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Illustration by Vivi Zhu

Carbon Offset: Should We Pay?

A potential solution to the carbon emissions caused by air travel is carbon offsetting. But should we use it to erase all our global warming sins or should we look for another solution?

Mobility has been a crucial part of NYU Abu Dhabi’s identity since its inception. Most of us fly at least a few times each semester, travelling to and from our native countries, for January Terms, study away semesters and holiday trips. But as we become more aware of the tremendous impact that air travel has on the environment, we need to ask ourselves about the damage caused by our flights.
To say that air travel is bad for the environment is a gross oversimplification. Airplanes emit 2.4 times more CO2 per kilometer per passenger than cars and 8.7 times more than [trains] (; overall, the aviation industry is responsible for two percent of [global CO2 emissions] (, which is a relatively high proportion when we consider the low number of people that fly.
So, what can we, the NYUAD community, do about the carbon footprint of our flights? Luckily, there is a solution that seems perfectly feasible: carbon offsetting.
Carbon offsetting entails paying for projects that compensate for the CO2 emissions made elsewhere. Projects can range from planting trees to investing in renewables, with many of them operating according to United Nations standards.
The ultimate goal of carbon offsetting is achieving carbon neutrality, meaning that the net CO2 emissions and CO2 collection will be zero. It is an ambitious goal but there are already trailblazers. For example, in 2018, the [American University] ( became the first university in the U.S. to achieve this goal. NYU New York aims to achieve carbon neutrality by 2040 and the [Senate’s resolution] ( passed last semester extends the sustainability efforts of the New York campus to the rest of the Global Network.
Once we establish that flight emissions should be offset, it comes down to the question of responsibility. NYUAD could showcase its excellence and leadership by deciding to offset the flights that it arranges for the students. In doing so, NYUAD will embrace its identity as an institution at the forefront of innovation in education.
In the greater plan for becoming carbon neutral, flight offset seems to be an easy win. “[Carbon offset] is definitely the lowest-hanging fruit. It does not require any infrastructure. It does not require massive building permits. It does not need maintenance or upkeep,” says Katie Glasgow-Palmer, Class of 2021. “As long an appropriate company is used to offset [the environmental damage], it is a win-win deal.”
These efforts would very well fit with the current transformation happening in the UAE. Although the country still has one of the highest CO2 emissions per capita in the world, it is also developing some of the world’s most ambitious energy projects, so as to transition away from fossil fuels. Just in July, the world’s largest solar power plant, was commissioned in Abu Dhabi, and [Masdar City] ( has been operating for a few years as one of the most sustainable urban communities of its size.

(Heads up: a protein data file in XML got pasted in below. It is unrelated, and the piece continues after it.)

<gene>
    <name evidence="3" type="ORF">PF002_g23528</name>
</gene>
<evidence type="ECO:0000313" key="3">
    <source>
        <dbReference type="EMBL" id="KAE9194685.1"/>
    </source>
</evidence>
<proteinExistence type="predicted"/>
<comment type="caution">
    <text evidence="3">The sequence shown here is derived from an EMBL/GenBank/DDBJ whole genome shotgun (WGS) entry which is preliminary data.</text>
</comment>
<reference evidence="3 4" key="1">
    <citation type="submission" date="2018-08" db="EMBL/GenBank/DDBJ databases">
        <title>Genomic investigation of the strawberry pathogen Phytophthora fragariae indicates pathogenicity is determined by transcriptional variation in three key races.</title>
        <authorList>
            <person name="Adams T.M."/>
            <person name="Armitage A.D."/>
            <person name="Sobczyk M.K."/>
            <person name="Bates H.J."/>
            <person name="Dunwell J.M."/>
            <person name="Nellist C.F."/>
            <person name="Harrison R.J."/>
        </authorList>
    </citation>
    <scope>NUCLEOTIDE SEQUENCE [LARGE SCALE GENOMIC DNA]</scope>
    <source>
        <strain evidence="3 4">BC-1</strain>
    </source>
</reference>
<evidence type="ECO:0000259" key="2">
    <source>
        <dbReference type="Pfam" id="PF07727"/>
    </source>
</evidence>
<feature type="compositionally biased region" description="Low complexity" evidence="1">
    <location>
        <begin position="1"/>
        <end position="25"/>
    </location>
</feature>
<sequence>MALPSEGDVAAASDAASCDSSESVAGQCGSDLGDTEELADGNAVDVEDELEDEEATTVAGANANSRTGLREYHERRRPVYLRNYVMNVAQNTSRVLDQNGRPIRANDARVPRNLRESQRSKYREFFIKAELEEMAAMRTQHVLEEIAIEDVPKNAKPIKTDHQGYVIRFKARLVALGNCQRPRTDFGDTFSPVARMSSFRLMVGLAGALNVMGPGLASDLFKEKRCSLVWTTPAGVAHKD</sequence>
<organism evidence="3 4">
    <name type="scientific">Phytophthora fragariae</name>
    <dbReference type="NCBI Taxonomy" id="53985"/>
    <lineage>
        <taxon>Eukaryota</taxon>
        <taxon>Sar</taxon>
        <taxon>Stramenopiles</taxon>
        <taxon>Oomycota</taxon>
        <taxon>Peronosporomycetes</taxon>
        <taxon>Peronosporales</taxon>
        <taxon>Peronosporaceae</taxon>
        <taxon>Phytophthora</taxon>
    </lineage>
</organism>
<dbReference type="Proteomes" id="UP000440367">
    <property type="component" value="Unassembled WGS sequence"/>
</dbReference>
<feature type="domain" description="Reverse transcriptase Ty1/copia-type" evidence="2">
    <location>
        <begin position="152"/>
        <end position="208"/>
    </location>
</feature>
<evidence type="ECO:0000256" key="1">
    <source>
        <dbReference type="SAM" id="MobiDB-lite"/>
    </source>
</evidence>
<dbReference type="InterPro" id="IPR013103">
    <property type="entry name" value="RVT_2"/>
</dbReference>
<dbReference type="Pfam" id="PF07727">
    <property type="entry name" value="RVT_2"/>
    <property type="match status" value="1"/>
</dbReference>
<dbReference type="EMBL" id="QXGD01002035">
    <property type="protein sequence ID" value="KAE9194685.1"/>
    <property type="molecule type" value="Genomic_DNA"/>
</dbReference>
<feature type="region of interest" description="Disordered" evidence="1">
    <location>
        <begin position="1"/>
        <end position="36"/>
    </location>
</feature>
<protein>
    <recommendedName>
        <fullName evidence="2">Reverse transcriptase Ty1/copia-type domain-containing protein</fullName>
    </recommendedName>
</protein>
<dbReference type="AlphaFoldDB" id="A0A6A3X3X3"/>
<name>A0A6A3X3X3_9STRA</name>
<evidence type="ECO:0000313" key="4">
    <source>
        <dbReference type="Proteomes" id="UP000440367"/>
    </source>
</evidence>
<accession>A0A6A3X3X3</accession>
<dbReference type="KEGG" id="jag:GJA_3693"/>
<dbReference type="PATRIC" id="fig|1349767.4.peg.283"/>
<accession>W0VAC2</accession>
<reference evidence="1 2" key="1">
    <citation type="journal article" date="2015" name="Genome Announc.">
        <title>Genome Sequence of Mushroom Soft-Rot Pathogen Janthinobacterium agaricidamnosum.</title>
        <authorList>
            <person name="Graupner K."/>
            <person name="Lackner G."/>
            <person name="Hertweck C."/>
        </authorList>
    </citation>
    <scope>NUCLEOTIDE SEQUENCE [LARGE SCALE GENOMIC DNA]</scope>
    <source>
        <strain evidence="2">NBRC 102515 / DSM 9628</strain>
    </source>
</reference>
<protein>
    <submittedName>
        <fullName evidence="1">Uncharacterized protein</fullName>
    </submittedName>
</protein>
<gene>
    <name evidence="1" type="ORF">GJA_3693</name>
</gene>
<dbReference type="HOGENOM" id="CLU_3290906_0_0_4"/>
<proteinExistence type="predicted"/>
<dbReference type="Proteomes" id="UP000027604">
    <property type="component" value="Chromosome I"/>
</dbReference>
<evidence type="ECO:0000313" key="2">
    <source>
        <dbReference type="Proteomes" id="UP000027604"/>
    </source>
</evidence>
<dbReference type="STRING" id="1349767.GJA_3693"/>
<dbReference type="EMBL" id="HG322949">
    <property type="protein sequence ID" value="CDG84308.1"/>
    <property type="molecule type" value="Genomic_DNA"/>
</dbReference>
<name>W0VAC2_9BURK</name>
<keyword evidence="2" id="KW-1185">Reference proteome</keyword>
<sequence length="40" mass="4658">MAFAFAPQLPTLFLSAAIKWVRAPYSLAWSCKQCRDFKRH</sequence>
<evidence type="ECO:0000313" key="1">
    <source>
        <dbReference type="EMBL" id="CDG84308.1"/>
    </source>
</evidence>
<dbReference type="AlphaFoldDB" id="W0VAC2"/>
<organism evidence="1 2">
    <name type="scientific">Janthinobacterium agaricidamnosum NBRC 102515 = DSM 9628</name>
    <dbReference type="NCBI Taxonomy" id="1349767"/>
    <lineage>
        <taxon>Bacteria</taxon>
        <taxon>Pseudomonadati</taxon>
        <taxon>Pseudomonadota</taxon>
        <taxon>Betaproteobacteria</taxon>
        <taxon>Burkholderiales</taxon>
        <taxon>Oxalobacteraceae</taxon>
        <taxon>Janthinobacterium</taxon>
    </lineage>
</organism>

Climate change is perhaps the greatest challenge that humanity has ever faced and CO2 emissions are unanimously recognised as the [main cause of this problem] ( Universities, municipalities and governments around the world are rallying to act upon this issue and if there is a solution that the administration can implement at a reasonable cost to improve its environmental sustainability, it should be given serious thought before being turned down.
However, while institutionalized carbon offsetting is one of the ways to achieve our goal of carbon neutrality, conversations around implementing this solution should also serve as an opportunity to reflect on the personal responsibility we have towards the environment. Institutional changes will not have much of an impact if we do not make a commitment towards offsetting the carbon footprint we generate outside of our NYUAD-sponsored flights. If we push the university to cover our carbon footprint but then fly away for every possible break without offsetting our personal flights, we seem to be not much more than hypocrites. It is also important to remember that carbon offset is not an ideal solution. Flights will continue to generate greenhouse gases and other types of pollution. The best solution would be to simply fly less.
Beniamin Strzelecki is a columnist. Email him at
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